The third wave of Covid-19 has hit India with full force. In the last 10 -15 days test positivity has shot up real fast. However, cases are reportedly mild with lesser hospitalization and oxygen crisis. Moreover, with a large number of people now vaccinated, the infection is remaining under control in most cases.
In the last two waves, we have seen an array of treatments including pills, injections, and convalescent plasma to tackle the deadly virus. A number of these treatments including – antiparasitic Ivermectin, Hydroxychloroquine, and convalescent plasma therapy – are no longer part of the Indian Council for Medical Research (ICMR)’s protocol.
Rise of Molnupiravir
On the other hand, some new treatments like Molnupiravir are fast becoming popular. Interestingly, Molnupiravir is named after Mjölnir, the hammer of the god of thunder in Norse mythology known as Thor. By viral mutagenesis, Molnupiravir (brand name Lagevrio) interferes with the replication of the coronavirus in our bodies. Mutagenesis is a process that changes the genetic information of an organism by the production of mutation. This helps lower the viral levels and lessens the severity of the infection.
According to Professor Sir Munir Pirmohamed, Chair of the Commission on Human Medicines molnupiravir was “effective in reducing the risk of hospitalization or death for at-risk non-hospitalized adults with mild to moderate COVID-19 by 50%”. All over the world, people are showing more and more interest in Molnupiravir for its promising interim results from clinical trials. The pharmaceutical giant Merck originally developed this experimental antiviral drug for the treatment of influenza (flu). Today, Molnupiravir has become very popular in Covid19 treatment.
The drug works by interfering with how viruses copy their genetic material which is ribonucleic acid (RNA). Molnupiravir prevents the virus from spreading inside the human body. It has the potential to treat individuals with severe viral diseases. Merck recommends that Molnupiravir has to be taken as four 200 milligram capsules orally every 12 hours for five days. A single course of the drug costs Rs 1,500-1,600.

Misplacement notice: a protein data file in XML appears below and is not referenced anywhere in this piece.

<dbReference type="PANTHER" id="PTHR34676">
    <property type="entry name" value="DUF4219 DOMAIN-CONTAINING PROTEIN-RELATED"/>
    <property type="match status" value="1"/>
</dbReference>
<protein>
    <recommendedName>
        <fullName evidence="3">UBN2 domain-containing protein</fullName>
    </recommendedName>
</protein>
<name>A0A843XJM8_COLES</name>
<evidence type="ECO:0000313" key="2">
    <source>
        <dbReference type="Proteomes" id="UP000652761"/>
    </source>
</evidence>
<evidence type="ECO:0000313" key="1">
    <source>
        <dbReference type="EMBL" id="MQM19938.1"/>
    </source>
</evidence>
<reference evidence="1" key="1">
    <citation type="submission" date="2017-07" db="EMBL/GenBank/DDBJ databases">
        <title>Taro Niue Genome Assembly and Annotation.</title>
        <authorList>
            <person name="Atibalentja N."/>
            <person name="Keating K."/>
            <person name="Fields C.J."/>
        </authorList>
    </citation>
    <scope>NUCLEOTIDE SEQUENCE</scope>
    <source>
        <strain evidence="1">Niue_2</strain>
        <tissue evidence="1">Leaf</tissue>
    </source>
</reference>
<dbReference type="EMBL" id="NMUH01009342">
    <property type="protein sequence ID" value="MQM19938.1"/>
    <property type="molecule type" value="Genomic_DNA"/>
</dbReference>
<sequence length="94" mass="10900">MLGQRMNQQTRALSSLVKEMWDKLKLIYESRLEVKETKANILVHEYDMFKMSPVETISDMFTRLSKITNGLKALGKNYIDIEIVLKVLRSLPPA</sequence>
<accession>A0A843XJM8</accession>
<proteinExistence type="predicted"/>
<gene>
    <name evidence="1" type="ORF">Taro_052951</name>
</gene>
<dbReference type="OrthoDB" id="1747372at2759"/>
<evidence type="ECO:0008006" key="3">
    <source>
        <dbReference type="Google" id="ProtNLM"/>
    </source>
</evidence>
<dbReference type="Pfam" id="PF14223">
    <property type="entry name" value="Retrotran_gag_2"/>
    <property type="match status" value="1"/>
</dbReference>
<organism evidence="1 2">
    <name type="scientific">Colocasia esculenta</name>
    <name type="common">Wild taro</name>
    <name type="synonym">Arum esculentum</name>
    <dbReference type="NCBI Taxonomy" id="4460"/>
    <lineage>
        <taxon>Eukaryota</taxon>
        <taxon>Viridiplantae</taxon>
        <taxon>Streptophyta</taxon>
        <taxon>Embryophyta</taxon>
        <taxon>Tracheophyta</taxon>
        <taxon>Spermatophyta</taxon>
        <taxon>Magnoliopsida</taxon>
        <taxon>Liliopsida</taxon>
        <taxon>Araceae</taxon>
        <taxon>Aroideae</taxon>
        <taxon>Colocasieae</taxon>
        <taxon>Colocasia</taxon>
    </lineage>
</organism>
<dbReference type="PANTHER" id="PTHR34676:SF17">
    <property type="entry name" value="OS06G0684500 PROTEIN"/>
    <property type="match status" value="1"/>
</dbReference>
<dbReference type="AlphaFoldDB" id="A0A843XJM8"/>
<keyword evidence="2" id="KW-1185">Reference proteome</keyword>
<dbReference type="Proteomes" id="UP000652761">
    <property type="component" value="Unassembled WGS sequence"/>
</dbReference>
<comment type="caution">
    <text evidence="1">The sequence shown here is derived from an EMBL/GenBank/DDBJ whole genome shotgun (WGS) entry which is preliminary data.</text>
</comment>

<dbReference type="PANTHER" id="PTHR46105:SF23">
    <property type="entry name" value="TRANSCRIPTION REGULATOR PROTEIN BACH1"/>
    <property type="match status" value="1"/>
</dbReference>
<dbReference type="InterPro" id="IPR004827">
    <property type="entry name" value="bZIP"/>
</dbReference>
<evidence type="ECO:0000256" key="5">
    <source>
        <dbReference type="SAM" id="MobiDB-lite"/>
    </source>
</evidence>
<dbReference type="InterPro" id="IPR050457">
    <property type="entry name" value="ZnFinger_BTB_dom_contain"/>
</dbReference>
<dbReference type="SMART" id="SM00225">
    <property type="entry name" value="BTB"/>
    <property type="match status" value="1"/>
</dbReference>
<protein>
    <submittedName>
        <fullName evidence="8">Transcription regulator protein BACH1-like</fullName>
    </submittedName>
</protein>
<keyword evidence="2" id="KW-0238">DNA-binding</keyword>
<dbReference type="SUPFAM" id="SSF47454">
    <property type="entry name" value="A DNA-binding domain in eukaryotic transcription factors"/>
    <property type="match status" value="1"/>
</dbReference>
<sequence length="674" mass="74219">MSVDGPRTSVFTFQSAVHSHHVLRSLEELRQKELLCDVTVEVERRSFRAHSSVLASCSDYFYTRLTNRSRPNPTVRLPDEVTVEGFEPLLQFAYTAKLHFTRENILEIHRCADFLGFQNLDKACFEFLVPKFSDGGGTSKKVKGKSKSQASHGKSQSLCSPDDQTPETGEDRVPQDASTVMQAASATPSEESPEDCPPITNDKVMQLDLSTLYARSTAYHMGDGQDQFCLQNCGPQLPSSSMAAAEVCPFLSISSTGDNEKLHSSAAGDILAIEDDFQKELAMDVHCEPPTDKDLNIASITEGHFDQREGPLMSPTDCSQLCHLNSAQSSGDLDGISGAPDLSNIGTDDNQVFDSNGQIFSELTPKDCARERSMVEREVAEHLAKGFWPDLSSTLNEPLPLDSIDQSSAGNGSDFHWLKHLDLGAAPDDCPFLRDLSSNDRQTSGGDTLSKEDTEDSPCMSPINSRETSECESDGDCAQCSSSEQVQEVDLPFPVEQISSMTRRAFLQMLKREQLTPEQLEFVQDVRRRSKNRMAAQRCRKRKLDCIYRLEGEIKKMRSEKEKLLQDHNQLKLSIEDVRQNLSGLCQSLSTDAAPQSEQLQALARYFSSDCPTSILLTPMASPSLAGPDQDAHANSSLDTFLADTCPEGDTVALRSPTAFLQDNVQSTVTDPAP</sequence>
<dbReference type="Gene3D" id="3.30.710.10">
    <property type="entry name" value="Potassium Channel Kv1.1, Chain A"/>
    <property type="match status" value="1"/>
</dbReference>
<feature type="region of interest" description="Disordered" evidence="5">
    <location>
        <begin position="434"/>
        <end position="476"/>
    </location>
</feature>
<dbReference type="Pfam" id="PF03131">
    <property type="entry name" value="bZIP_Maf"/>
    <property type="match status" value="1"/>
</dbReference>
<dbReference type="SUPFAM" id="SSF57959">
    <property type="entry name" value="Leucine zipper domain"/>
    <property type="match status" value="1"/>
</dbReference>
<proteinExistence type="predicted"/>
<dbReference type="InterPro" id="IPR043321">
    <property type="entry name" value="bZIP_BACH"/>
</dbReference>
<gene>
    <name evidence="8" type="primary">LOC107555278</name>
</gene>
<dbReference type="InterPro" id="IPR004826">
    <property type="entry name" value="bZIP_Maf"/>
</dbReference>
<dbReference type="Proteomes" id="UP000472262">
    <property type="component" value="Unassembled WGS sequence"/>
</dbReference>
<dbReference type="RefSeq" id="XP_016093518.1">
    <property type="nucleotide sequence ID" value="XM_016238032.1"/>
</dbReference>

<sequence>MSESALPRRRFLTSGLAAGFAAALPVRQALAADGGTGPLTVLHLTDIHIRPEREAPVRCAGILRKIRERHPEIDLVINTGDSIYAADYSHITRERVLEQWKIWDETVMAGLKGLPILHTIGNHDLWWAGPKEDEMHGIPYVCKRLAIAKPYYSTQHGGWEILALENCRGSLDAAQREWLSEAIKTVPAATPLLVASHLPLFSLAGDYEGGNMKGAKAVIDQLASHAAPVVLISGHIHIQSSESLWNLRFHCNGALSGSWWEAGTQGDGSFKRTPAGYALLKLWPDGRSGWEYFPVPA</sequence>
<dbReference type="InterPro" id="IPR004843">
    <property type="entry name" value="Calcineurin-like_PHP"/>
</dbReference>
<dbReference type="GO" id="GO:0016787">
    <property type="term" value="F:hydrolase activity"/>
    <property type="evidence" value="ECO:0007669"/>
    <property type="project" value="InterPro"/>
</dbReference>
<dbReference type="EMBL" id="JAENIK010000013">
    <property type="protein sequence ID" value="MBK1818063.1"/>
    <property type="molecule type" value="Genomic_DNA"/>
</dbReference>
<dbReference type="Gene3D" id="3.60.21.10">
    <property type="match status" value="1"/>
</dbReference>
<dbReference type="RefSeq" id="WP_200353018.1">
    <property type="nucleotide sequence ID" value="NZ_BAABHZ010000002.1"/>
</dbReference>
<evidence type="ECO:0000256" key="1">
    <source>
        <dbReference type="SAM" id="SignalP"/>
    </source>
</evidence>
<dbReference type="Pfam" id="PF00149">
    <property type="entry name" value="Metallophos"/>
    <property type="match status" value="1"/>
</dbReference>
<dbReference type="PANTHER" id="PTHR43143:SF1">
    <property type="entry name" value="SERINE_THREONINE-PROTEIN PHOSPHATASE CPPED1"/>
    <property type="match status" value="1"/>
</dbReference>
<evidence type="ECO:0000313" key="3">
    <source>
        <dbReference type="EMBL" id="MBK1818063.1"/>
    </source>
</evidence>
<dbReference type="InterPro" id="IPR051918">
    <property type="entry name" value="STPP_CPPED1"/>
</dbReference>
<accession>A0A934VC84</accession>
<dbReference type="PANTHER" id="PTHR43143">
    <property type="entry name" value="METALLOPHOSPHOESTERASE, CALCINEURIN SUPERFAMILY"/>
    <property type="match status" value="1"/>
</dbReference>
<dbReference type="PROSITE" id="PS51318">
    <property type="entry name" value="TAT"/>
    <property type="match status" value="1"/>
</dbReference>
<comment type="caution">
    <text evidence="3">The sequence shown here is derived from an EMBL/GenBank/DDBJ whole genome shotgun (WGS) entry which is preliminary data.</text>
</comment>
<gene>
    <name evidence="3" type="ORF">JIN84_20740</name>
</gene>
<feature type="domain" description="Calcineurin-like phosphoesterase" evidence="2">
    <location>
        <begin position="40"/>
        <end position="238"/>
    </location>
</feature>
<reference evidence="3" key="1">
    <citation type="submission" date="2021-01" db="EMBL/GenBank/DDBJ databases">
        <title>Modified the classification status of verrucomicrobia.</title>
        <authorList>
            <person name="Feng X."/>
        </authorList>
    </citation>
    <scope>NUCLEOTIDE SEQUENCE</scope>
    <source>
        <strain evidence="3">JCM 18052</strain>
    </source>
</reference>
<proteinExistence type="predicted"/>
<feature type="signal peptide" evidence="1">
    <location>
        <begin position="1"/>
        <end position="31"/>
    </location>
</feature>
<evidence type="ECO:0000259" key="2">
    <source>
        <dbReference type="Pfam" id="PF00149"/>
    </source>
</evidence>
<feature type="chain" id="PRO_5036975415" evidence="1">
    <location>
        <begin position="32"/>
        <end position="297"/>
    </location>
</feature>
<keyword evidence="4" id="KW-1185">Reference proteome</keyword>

Molnupiravir is one of the first antiviral drugs for COVID-19 that doctors can administer to patients orally. The other antiviral drug, Remdesivir, needs to be given by intravenous injections (IV) over multiple days. A great benefit of Molnupiravir is that patients can take it as a pill at home. It helps in reducing the pressure on healthcare facilities thereby reducing the risk of infecting healthcare workers. However, over the last few months, medical experts have noted that Molnupiravir has proved less effective in patients with advanced cases of COVID-19. This was especially true for patients who needed hospitalization.
Molnupiravir and Ivermectin
Some recent social media posts have claimed that Molnupiravir, is Ivermectin with a different name. However, although Merck produced both drugs, they are different drugs and work in different ways. According to leading virologists, Molnupiravir has not repackaged Ivermectin and the drugs have different chemistry. Moreover, the two drugs are structurally different and have different mechanisms of action.
Ivermectin is a recognized anti-parasite medication. Ever since Covid-19 hit the world, healthcare professionals have debated the drug’s role in treating or preventing coronavirus. Its role continues to be a matter of research even today. It is pertinent to note here that WHO and the European Medicines Agency have announced that doctors cannot administer Ivermectin to patients with Covid-19 except in the context of clinical trials. Doctors and scientists feel that there isn’t sufficient evidence to prove that Ivermectin is a safe and effective treatment for Covid-19.
Recently, The Central Drugs and Standard Control Organisation (CDSCO) has approved Molnupiravir for “restricted emergency use” in infected individuals whose oxygen levels are at 93 percent with a high risk of disease progression. In India, Molnupiravir got the Drug Regulator General of India’s approval on December 28 for restricted use in emergencies. However, on January 12, The Indian Council of Medical Research’s National Task Force for COVID-19 decided against the use of Molnupiravir in the Clinical Management Protocol for COVID-19. According to the experts, Molnupiravir is “not of many benefits in COVID treatment, and there are safety concerns when it comes to the indiscriminate use of Molnupiravir, which could damage bones and muscle, which is why it isn’t part of the national treatment protocol. Moreover, if this drug is given contraception has to be done for three months as a child may have problems.”
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